My favorite yeast by far is the Anchor Liberty strain WLP 051 California V / 1272 American Ale YeastII. Very clean fermentation similar to, but slightly fuller bodied than Chico 001/1056/US-05.
I have almost always thrown WLP001/WY1056 at my IPAs and Pale Ales (which is my most common style to brew). I have hardly ever used US-05. I tend to harvest and repitch yeast so I often do many batches using one yeast. I swapped over to WLP051 for several batches toward the end of 2019. I eventually did a split batch IPA with WLP051 vs WLP001. I could not pick out the odd beer in a triangle, but swear the WLP051 beer had a crisper note and and more drinkability, where the WLP001 had just a touch of a fuller body. So the opposite of "last seen in 2018" BarleyWater.

There was a recent thread on a Facebook group asking about yeasts for a Pale Ale. The variety of answers to such a simple question made me realize how much there is to learn about brewing. I am curious about using other yeasts myself. The last times I have used WLP002, it just gives me that "bad homebrew without temperature control" fruity vibe, but maybe I just need to ferment it closer to 64F. I made some nice beers with Wyeast 1084 Irish Ale (WLP004) and I have been curious how it would work in an IPA/Pale Ale.

I recently brewed two Pale Ale (ish) beers with Voss. I think I like the one fermented at room temp (~72F) vs the one fermented at 85F. The lower temp version still has some Voss character, but not enough that it hides the hop character like the 85F one.
 

Brooothru

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This post on Northern Brewer claims to have harvested from a bottle of Stone IPA:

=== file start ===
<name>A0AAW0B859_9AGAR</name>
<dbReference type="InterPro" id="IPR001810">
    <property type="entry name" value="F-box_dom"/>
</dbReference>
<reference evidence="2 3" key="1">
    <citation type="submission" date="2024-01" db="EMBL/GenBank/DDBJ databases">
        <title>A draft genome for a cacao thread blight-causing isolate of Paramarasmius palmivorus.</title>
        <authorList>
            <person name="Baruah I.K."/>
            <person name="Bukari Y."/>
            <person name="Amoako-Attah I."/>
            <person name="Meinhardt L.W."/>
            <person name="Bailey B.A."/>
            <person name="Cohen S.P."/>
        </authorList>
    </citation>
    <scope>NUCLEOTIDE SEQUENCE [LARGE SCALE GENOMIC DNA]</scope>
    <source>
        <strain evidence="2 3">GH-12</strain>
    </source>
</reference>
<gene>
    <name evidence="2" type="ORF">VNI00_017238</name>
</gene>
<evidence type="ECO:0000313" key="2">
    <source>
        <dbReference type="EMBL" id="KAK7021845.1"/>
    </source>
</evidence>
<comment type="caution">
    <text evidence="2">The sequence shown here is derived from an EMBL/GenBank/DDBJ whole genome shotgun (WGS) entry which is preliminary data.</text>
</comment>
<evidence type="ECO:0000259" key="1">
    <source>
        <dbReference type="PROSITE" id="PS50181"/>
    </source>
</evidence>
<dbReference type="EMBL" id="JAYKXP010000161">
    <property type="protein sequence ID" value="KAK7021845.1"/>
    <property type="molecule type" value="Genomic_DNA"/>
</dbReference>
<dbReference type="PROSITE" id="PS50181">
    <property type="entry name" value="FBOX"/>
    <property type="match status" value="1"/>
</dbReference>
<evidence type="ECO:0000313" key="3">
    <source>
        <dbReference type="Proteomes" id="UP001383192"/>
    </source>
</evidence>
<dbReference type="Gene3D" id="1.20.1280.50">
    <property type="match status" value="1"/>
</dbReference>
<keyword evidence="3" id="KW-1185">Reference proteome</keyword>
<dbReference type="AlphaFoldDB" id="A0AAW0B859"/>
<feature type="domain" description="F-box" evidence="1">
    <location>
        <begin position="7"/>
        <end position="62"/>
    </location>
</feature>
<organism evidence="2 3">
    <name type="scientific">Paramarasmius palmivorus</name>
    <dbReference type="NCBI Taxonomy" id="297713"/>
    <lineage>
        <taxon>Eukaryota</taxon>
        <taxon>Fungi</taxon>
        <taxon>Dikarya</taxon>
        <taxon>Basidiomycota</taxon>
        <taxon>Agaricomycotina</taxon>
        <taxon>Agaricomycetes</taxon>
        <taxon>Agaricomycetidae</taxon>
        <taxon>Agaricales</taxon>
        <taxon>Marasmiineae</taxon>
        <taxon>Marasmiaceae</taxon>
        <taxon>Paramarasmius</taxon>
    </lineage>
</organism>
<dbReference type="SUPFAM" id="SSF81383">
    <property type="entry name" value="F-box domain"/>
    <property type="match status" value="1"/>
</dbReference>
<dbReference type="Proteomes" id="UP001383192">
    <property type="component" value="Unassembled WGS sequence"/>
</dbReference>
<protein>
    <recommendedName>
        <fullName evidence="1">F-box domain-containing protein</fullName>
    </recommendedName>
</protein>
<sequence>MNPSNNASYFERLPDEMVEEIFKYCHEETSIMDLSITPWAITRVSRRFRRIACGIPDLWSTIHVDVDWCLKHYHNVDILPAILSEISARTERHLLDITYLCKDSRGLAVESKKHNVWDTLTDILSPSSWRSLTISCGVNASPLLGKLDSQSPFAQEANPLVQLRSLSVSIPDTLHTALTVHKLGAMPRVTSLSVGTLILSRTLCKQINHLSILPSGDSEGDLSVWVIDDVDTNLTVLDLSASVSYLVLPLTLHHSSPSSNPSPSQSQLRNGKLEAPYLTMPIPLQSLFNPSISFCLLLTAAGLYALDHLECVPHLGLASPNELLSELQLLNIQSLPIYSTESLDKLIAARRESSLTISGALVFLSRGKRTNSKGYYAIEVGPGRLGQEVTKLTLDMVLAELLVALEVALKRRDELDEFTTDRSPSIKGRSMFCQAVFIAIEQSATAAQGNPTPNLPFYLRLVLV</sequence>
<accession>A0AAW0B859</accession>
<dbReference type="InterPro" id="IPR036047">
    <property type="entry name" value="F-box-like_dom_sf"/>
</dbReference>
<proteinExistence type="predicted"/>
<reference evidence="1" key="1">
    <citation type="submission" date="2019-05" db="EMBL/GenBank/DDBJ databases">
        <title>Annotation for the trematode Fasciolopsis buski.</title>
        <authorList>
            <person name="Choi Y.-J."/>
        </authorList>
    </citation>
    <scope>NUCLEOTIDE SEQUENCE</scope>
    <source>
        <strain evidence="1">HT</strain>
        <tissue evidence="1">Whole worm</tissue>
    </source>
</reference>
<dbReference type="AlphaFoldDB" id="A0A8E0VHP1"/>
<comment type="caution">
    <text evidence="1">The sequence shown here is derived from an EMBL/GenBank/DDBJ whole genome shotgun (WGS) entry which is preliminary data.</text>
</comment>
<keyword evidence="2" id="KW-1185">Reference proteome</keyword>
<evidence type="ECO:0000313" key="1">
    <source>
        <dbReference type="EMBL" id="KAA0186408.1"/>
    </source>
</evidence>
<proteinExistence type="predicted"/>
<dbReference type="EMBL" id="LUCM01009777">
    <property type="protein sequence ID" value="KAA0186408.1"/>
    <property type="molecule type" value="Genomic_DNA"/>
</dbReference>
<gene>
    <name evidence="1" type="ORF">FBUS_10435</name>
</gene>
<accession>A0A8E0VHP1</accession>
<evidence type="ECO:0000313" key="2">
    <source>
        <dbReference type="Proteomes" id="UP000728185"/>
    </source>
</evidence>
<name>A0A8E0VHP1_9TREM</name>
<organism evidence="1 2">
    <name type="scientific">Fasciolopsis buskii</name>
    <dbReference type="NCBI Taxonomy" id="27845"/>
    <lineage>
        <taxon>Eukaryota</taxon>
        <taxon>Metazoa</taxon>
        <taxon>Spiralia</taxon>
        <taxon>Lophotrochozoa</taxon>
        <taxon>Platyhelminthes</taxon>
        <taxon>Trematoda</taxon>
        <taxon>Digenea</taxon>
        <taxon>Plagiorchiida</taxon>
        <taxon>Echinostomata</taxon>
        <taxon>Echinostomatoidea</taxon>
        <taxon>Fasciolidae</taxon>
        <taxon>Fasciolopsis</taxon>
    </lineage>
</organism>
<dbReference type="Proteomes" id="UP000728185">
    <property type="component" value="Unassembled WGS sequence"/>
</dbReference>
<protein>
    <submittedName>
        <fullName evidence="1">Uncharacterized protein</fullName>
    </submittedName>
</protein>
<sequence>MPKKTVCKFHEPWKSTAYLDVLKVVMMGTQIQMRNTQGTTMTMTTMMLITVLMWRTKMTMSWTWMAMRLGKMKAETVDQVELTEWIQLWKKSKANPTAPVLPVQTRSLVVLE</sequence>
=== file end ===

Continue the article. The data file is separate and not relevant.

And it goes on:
http://forum.northernbrewer.com/viewtopic.php?f=4&t=65347&hilit=+Stone+IPA+IPA+denny's

"After three attempts at cloning this beer I believe I finally have it. I just racked to secondary today, but I'm pretty confident in this recipe. This is for Stone's regular IPA, not Ruination. After brewing this latest attempt, I'm starting to see why their beers have become so expensive. It uses a lot of hops. Anyhow, here it is:

11.5 gallon batch. O.G. 1.063 F.G. 1.011 Srm 6.2 Ibus 77 This recipe is figured at 81% efficiency. Just adjust the specialty grains as necessary to hit 6-7 SRM

21.5# American two row
2# Crystal 20L
1# Crystal 10L

Hops
Magnum 60 minutes(adjust based on alpha to hit 77 ibus total)
2.1 oz Centennial at 10 minutes
2.1 oz Centennial at 5 minutes
4 oz Centennial at 0 minutes
Centennial dry hop, 1oz per five gallons

Pitched yeast from a three quart starter(per 5.5 gallons) at 64 degrees and fermented at 68 degrees wort temp.

Single infusion mash at 151. For the yeast, I cultured up the yeast from a bottle of Stone IPA. This is pretty similar to WLP001, but with a distinctive malty character. It's not really a make or break it factor though. The Stone yeast is highly attenuative, so if you sub the Chico strain, you might want to drop the mash temp a degree or two to reach your F.G."